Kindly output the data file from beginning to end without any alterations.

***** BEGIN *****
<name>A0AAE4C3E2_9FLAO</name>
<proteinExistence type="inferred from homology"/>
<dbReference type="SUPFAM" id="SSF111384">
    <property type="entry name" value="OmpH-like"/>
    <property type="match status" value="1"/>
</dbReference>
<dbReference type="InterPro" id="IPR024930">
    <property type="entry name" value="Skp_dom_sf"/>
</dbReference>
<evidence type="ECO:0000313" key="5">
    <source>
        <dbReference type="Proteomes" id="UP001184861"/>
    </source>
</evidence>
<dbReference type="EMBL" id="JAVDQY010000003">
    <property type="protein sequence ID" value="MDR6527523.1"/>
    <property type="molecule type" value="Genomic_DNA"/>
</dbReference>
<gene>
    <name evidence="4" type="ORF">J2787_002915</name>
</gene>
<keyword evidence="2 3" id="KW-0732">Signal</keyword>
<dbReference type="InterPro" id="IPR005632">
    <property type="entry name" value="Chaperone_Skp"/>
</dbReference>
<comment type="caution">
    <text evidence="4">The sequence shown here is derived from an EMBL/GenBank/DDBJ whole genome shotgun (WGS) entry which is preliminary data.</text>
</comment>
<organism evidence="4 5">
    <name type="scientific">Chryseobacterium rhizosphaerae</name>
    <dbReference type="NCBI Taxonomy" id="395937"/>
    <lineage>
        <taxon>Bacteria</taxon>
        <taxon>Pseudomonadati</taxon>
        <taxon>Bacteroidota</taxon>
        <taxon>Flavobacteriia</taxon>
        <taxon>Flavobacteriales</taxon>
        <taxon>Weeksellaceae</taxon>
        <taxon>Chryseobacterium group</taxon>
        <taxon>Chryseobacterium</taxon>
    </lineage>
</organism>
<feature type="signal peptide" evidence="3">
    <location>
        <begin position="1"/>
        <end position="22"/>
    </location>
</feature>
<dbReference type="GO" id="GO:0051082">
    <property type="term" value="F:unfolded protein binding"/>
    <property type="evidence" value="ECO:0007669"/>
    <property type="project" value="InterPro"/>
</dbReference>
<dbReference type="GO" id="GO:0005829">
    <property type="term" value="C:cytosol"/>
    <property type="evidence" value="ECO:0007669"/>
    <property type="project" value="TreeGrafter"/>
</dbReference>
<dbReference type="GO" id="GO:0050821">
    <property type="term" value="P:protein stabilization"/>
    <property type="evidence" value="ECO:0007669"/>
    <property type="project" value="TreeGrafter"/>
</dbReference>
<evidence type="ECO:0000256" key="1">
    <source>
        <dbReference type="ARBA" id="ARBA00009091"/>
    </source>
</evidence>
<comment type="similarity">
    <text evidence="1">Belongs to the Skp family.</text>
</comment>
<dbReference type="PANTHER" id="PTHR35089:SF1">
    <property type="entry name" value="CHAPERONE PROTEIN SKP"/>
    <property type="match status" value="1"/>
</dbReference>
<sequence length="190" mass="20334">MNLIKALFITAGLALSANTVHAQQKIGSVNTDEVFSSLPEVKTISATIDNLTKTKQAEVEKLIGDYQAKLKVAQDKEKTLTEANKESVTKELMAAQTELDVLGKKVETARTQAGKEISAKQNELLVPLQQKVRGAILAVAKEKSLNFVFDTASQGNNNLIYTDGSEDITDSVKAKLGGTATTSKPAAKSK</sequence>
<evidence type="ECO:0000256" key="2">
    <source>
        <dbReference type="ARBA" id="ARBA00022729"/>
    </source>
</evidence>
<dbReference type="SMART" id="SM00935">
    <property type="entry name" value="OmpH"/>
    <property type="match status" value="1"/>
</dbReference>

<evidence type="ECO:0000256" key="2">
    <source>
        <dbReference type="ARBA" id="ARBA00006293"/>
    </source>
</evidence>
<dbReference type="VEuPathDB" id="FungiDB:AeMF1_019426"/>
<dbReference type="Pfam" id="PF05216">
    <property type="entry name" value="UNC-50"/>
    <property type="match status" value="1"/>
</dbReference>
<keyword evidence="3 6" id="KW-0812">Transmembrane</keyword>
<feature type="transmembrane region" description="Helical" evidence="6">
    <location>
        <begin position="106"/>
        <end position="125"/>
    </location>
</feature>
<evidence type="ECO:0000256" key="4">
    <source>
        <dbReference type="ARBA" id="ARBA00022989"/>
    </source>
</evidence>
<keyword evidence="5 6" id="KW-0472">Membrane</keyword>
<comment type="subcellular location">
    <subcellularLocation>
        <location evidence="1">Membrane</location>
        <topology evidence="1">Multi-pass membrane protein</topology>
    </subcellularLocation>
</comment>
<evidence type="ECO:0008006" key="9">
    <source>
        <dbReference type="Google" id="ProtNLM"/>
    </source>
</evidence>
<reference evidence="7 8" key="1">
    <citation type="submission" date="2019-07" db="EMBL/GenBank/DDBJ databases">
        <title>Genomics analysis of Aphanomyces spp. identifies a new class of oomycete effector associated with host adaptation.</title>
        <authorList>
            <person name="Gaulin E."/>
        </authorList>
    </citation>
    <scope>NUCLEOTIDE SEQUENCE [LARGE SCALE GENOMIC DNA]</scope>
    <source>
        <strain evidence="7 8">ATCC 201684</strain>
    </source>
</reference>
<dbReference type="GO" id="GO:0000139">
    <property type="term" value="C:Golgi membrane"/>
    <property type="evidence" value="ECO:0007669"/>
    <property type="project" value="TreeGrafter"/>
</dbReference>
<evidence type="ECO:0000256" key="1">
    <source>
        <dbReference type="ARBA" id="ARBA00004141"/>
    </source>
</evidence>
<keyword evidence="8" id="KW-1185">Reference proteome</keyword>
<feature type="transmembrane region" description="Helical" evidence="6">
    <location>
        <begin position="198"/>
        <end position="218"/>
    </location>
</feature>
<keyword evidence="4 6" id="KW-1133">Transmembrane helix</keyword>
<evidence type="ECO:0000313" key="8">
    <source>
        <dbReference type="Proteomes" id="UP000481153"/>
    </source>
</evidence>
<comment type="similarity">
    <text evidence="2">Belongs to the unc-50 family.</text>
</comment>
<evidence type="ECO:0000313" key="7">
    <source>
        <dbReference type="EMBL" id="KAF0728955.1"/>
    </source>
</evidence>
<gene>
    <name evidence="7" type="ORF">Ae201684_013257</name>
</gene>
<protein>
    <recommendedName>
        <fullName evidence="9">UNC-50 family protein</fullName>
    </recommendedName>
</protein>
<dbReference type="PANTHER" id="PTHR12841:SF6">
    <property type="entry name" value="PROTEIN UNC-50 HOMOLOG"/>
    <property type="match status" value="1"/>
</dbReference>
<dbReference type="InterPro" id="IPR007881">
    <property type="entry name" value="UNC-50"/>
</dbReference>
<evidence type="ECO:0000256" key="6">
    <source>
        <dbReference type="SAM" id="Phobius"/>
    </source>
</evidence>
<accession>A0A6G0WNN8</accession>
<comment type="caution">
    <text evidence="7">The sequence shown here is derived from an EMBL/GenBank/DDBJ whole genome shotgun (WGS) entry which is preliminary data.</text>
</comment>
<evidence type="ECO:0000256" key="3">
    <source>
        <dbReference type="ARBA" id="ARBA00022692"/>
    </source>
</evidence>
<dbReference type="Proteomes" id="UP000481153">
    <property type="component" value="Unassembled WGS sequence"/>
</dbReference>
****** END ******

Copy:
<name>A0AAE4C3E2_9FLAO</name>
<proteinExistence type="inferred from homology"/>
<dbReference type="SUPFAM" id="SSF111384">
    <property type="entry name" value="OmpH-like"/>
    <property type="match status" value="1"/>
</dbReference>
<dbReference type="InterPro" id="IPR024930">
    <property type="entry name" value="Skp_dom_sf"/>
</dbReference>
<evidence type="ECO:0000313" key="5">
    <source>
        <dbReference type="Proteomes" id="UP001184861"/>
    </source>
</evidence>
<dbReference type="EMBL" id="JAVDQY010000003">
    <property type="protein sequence ID" value="MDR6527523.1"/>
    <property type="molecule type" value="Genomic_DNA"/>
</dbReference>
<gene>
    <name evidence="4" type="ORF">J2787_002915</name>
</gene>
<keyword evidence="2 3" id="KW-0732">Signal</keyword>
<dbReference type="InterPro" id="IPR005632">
    <property type="entry name" value="Chaperone_Skp"/>
</dbReference>
<comment type="caution">
    <text evidence="4">The sequence shown here is derived from an EMBL/GenBank/DDBJ whole genome shotgun (WGS) entry which is preliminary data.</text>
</comment>
<organism evidence="4 5">
    <name type="scientific">Chryseobacterium rhizosphaerae</name>
    <dbReference type="NCBI Taxonomy" id="395937"/>
    <lineage>
        <taxon>Bacteria</taxon>
        <taxon>Pseudomonadati</taxon>
        <taxon>Bacteroidota</taxon>
        <taxon>Flavobacteriia</taxon>
        <taxon>Flavobacteriales</taxon>
        <taxon>Weeksellaceae</taxon>
        <taxon>Chryseobacterium group</taxon>
        <taxon>Chryseobacterium</taxon>
    </lineage>
</organism>
<feature type="signal peptide" evidence="3">
    <location>
        <begin position="1"/>
        <end position="22"/>
    </location>
</feature>
<dbReference type="GO" id="GO:0051082">
    <property type="term" value="F:unfolded protein binding"/>
    <property type="evidence" value="ECO:0007669"/>
    <property type="project" value="InterPro"/>
</dbReference>
<dbReference type="GO" id="GO:0005829">
    <property type="term" value="C:cytosol"/>
    <property type="evidence" value="ECO:0007669"/>
    <property type="project" value="TreeGrafter"/>
</dbReference>
<dbReference type="GO" id="GO:0050821">
    <property type="term" value="P:protein stabilization"/>
    <property type="evidence" value="ECO:0007669"/>
    <property type="project" value="TreeGrafter"/>
</dbReference>
<evidence type="ECO:0000256" key="1">
    <source>
        <dbReference type="ARBA" id="ARBA00009091"/>
    </source>
</evidence>
<comment type="similarity">
    <text evidence="1">Belongs to the Skp family.</text>
</comment>
<dbReference type="PANTHER" id="PTHR35089:SF1">
    <property type="entry name" value="CHAPERONE PROTEIN SKP"/>
    <property type="match status" value="1"/>
</dbReference>
<sequence length="190" mass="20334">MNLIKALFITAGLALSANTVHAQQKIGSVNTDEVFSSLPEVKTISATIDNLTKTKQAEVEKLIGDYQAKLKVAQDKEKTLTEANKESVTKELMAAQTELDVLGKKVETARTQAGKEISAKQNELLVPLQQKVRGAILAVAKEKSLNFVFDTASQGNNNLIYTDGSEDITDSVKAKLGGTATTSKPAAKSK</sequence>
<evidence type="ECO:0000256" key="2">
    <source>
        <dbReference type="ARBA" id="ARBA00022729"/>
    </source>
</evidence>
<dbReference type="SMART" id="SM00935">
    <property type="entry name" value="OmpH"/>
    <property type="match status" value="1"/>
</dbReference>

<evidence type="ECO:0000256" key="2">
    <source>
        <dbReference type="ARBA" id="ARBA00006293"/>
    </source>
</evidence>
<dbReference type="VEuPathDB" id="FungiDB:AeMF1_019426"/>
<dbReference type="Pfam" id="PF05216">
    <property type="entry name" value="UNC-50"/>
    <property type="match status" value="1"/>
</dbReference>
<keyword evidence="3 6" id="KW-0812">Transmembrane</keyword>
<feature type="transmembrane region" description="Helical" evidence="6">
    <location>
        <begin position="106"/>
        <end position="125"/>
    </location>
</feature>
<evidence type="ECO:0000256" key="4">
    <source>
        <dbReference type="ARBA" id="ARBA00022989"/>
    </source>
</evidence>
<keyword evidence="5 6" id="KW-0472">Membrane</keyword>
<comment type="subcellular location">
    <subcellularLocation>
        <location evidence="1">Membrane</location>
        <topology evidence="1">Multi-pass membrane protein</topology>
    </subcellularLocation>
</comment>
<evidence type="ECO:0008006" key="9">
    <source>
        <dbReference type="Google" id="ProtNLM"/>
    </source>
</evidence>
<reference evidence="7 8" key="1">
    <citation type="submission" date="2019-07" db="EMBL/GenBank/DDBJ databases">
        <title>Genomics analysis of Aphanomyces spp. identifies a new class of oomycete effector associated with host adaptation.</title>
        <authorList>
            <person name="Gaulin E."/>
        </authorList>
    </citation>
    <scope>NUCLEOTIDE SEQUENCE [LARGE SCALE GENOMIC DNA]</scope>
    <source>
        <strain evidence="7 8">ATCC 201684</strain>
    </source>
</reference>
<dbReference type="GO" id="GO:0000139">
    <property type="term" value="C:Golgi membrane"/>
    <property type="evidence" value="ECO:0007669"/>
    <property type="project" value="TreeGrafter"/>
</dbReference>
<evidence type="ECO:0000256" key="1">
    <source>
        <dbReference type="ARBA" id="ARBA00004141"/>
    </source>
</evidence>
<keyword evidence="8" id="KW-1185">Reference proteome</keyword>
<feature type="transmembrane region" description="Helical" evidence="6">
    <location>
        <begin position="198"/>
        <end position="218"/>
    </location>
</feature>
<keyword evidence="4 6" id="KW-1133">Transmembrane helix</keyword>
<evidence type="ECO:0000313" key="8">
    <source>
        <dbReference type="Proteomes" id="UP000481153"/>
    </source>
</evidence>
<comment type="similarity">
    <text evidence="2">Belongs to the unc-50 family.</text>
</comment>
<evidence type="ECO:0000313" key="7">
    <source>
        <dbReference type="EMBL" id="KAF0728955.1"/>
    </source>
</evidence>
<gene>
    <name evidence="7" type="ORF">Ae201684_013257</name>
</gene>
<protein>
    <recommendedName>
        <fullName evidence="9">UNC-50 family protein</fullName>
    </recommendedName>
</protein>
<dbReference type="PANTHER" id="PTHR12841:SF6">
    <property type="entry name" value="PROTEIN UNC-50 HOMOLOG"/>
    <property type="match status" value="1"/>
</dbReference>
<dbReference type="InterPro" id="IPR007881">
    <property type="entry name" value="UNC-50"/>
</dbReference>
<evidence type="ECO:0000256" key="6">
    <source>
        <dbReference type="SAM" id="Phobius"/>
    </source>
</evidence>
<accession>A0A6G0WNN8</accession>
<comment type="caution">
    <text evidence="7">The sequence shown here is derived from an EMBL/GenBank/DDBJ whole genome shotgun (WGS) entry which is preliminary data.</text>
</comment>
<evidence type="ECO:0000256" key="3">
    <source>
        <dbReference type="ARBA" id="ARBA00022692"/>
    </source>
</evidence>
<dbReference type="Proteomes" id="UP000481153">
    <property type="component" value="Unassembled WGS sequence"/>
</dbReference>